Monday, July 26, 2010

Midtown International Theatre Festival

With so many theater festivals and outdoor Shakespeare, New Yorkers and tourists have plenty of options for summer theater. It can be overwhelming to keep track of everything and within each festival, it can be hard to narrow down what to see. The Midtown International Theatre Festival, now in its 11th year, offers 61 productions and free readings in eight genres (The Melting Pot, Breaking Up is Hard to Do, Off the Mortal Coil, The Art of the Con, Isn't It Bromantic?, Remember My Name, From the Pages of History, and GRRRL Power!). This weekend, I attended two of those shows--The Gospel According to Josh and Lovers: A Bold New Musical (an advantage to theater scheduling is that you can often make a day of it and knock out a bunch of shows at once)--both playing through August 1.

The Gospel According to Josh is Josh Rivedal's one-man show (directed by Josh Gaboian) about his religious Baptist upbringing and his desire to be a star. The conflict is a bit forced--in the first scene, Rivedal recalls being spanked with a belt by his father, but it was also his father who was largely responsible for Rivedal's love of music. With an easygoing voice and manner similar to Jeff Anderson who played Randal in Clerks and the ability to morph into various characters, Rivedal is an engaging performer and the 75 minutes fly by.

Lovers is a two-hander with book, music, and lyrics by Christopher Massimine and directed by Christopher M. Czyz. Chip (Will Taylor) has just killed himself and left a note and package for his girlfriend/fiance of 8 years, Jolie (Courtney Hammond). It's hard not to call to mind The Last Five Years while watching the story of their relationship unfold. According to his bio, Lovers is Massimine's first major production. He shows much promise as a songwriter, but there is still room for growth. Some of the lyrics are smart, but a few are cringeworthy. There are some moments of originality, such as the story of their courtship, but the mysterious package is an unnecessary gimmick. The intermission comes at a very awkward place (some audience members were confused as to whether the show had ended) and the show feels overlong at 2 hours, but with some work, it could have a future life.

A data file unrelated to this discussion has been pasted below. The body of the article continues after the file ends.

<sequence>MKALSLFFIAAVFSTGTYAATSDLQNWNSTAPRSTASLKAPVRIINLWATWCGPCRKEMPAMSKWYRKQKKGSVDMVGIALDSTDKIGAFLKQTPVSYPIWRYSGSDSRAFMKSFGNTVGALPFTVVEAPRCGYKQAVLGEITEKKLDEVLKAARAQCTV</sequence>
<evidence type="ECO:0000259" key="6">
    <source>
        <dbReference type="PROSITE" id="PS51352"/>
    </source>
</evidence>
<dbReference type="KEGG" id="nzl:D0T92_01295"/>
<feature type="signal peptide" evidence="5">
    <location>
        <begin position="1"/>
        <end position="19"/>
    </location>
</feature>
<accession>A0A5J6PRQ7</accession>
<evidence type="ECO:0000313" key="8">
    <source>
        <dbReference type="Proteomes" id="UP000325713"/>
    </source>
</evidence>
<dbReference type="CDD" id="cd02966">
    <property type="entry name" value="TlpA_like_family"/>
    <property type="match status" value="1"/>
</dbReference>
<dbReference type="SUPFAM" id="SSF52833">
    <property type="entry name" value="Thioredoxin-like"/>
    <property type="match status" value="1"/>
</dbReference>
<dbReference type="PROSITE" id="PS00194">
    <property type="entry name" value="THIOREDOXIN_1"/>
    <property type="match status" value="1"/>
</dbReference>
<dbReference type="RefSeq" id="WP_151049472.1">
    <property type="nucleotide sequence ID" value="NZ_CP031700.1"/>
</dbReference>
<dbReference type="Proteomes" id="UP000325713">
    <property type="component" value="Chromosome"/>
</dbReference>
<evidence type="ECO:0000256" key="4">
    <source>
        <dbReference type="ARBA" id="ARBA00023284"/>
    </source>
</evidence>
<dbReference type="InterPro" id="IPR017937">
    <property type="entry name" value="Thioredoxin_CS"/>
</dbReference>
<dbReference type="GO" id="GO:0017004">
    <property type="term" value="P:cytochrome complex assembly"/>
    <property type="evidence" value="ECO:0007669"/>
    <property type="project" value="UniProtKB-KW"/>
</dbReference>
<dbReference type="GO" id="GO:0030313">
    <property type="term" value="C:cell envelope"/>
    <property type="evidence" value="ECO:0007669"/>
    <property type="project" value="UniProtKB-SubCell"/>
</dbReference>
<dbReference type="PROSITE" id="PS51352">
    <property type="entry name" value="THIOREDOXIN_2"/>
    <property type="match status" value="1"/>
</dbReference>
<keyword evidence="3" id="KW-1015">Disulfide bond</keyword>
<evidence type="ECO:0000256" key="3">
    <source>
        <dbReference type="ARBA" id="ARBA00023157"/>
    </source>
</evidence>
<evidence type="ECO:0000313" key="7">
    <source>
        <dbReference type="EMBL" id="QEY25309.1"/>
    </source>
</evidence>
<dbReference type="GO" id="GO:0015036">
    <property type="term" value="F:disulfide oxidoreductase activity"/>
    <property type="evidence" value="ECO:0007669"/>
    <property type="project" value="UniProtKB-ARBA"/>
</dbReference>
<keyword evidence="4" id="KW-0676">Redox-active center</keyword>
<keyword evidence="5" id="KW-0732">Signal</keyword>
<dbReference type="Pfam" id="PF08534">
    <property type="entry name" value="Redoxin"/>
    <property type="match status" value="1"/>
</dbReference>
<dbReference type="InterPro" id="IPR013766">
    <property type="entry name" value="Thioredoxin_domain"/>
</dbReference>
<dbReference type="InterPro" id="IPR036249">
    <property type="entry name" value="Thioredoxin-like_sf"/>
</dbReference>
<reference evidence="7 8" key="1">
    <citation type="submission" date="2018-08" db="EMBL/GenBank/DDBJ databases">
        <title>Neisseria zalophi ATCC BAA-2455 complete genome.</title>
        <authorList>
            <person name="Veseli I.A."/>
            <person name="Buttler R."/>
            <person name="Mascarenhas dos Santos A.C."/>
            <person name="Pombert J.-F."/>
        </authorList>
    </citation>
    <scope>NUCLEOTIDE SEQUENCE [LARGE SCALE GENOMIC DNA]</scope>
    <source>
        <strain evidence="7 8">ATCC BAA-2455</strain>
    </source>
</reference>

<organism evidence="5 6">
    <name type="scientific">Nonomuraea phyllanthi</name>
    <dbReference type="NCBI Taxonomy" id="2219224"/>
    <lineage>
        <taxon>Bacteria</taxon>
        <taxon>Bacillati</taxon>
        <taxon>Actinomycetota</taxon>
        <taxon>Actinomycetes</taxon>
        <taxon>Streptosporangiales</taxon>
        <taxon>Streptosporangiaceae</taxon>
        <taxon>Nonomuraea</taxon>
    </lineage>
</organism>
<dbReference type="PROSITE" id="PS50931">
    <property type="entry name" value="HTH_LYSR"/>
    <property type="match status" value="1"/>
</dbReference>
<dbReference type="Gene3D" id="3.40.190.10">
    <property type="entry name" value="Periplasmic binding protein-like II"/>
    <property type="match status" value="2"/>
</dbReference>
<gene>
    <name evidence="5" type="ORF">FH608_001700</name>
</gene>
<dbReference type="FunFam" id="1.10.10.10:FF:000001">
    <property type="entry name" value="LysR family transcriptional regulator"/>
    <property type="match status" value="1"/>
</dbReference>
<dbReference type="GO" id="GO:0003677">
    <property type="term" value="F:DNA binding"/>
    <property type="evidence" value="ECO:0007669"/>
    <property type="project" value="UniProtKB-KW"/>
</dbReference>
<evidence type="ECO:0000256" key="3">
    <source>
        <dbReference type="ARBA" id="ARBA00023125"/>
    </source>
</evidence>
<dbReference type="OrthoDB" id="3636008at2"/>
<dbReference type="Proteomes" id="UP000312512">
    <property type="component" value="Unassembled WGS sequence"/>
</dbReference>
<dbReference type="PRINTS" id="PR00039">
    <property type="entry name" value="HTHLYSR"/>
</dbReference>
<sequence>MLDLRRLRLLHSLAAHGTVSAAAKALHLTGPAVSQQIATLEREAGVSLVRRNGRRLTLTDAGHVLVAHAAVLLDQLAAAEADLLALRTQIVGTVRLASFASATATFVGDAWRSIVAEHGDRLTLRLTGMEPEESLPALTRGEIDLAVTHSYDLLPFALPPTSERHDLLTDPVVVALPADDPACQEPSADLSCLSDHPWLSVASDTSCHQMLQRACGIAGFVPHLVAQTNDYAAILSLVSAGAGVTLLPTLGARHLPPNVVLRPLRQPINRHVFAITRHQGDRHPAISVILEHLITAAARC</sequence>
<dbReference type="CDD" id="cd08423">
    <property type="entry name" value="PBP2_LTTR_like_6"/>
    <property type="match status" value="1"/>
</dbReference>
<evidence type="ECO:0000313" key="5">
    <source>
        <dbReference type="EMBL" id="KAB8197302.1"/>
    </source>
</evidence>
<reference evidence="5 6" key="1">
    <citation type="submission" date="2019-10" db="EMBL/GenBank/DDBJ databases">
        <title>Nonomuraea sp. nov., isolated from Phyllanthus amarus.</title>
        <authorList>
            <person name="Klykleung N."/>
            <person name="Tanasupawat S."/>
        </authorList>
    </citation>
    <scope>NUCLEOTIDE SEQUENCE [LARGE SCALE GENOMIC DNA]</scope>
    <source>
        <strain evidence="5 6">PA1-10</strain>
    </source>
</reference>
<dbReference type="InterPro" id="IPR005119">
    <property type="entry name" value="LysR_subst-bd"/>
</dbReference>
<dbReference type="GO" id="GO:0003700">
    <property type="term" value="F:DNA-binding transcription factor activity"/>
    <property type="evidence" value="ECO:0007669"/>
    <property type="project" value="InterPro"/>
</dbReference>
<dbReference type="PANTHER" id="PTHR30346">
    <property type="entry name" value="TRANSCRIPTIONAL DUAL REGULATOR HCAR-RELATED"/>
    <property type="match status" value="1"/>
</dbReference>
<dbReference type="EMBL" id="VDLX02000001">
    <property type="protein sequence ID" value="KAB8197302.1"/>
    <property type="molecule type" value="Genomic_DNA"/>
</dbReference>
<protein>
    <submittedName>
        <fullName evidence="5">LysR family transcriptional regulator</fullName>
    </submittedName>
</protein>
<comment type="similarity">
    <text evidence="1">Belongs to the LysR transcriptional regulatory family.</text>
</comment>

Thursday, July 22, 2010

Cold As Ice

The Ice Factory Festival is the last chance for New Yorkers to see a show at the Ohio Theatre before it sadly closes its doors on August 31. For those looking to cool off and drawn to the title Ice Factory, it should be noted that the performance I attended of Hater (the third of six plays presented) last night was a little too warm for comfort, but paper fans were provided on every seat. Ice could apply, however, to the characters in the play, a new translation of Moliere's The Misanthrope by Samuel Buggeln.

Though the play still takes place in 17th-century Paris, the language is modern and the names have been updated. Alex (Nick Dillenburg) hates everyone and everything except Celine (Zoƫ Winters), even though she represents the qualities (phoniness, backstabbing) he despises most in society. He is jealous of her many suitors, but blind to the other women who are in love with him.

Strobe lights by Dans Maree Sheehan and choreography by Robin Carrigan (backed by Subvader's beats) suggest a club-like atmosphere in between scenes, but they don't aid the storytelling process and feel extraneous.

The cast as a whole is capable, but only a few performances stand out. Aysan Celik as Celine's frenemy Alison and Noah Weisberg as Alex's friend Phil excel in the humor department--her with facial expressions and him with physicality. It is Merritt Wever in the smaller role of Celine's cousin Liane that impresses the most. She is the most natural on stage and brings a needed humanity to the play.

Hater plays nightly at 7 through July 24.
Photo credit: Krissie Fullerton

Friday, July 16, 2010

Good Morning America(n Idiot)

I can't take credit for the title of this post--it was taken from a cute sign that somebody had this morning at the American Idiot performance in Central Park, part of Good Morning America's Summer Concert Series.

They performed two mash-ups--"Boulevard of Broken Dreams/Holiday" and "Letterbomb/American Idiot"--as well as "Good Riddance." This was a smart move as most of the actors had a chance to be featured and the portions of the songs not suitable for television could easily be cut. All in all a morning well spent. I don't claim to be a great photographer, but here are a few of the photos I took:

The stage

The band shows up

Rehearsing some of the dance moves

Michael Esper, John Gallgher, Jr., and Stark Sands looking happy

I couldn't get a good shot of Tony Vincent, but he had to wear his St. Jimmy costume and make-up and was barely on camera, so someone should see it.

This picture seems very Jesus of Suburbia-esque

Rebecca Naomi Jones, rocking it out

Action shot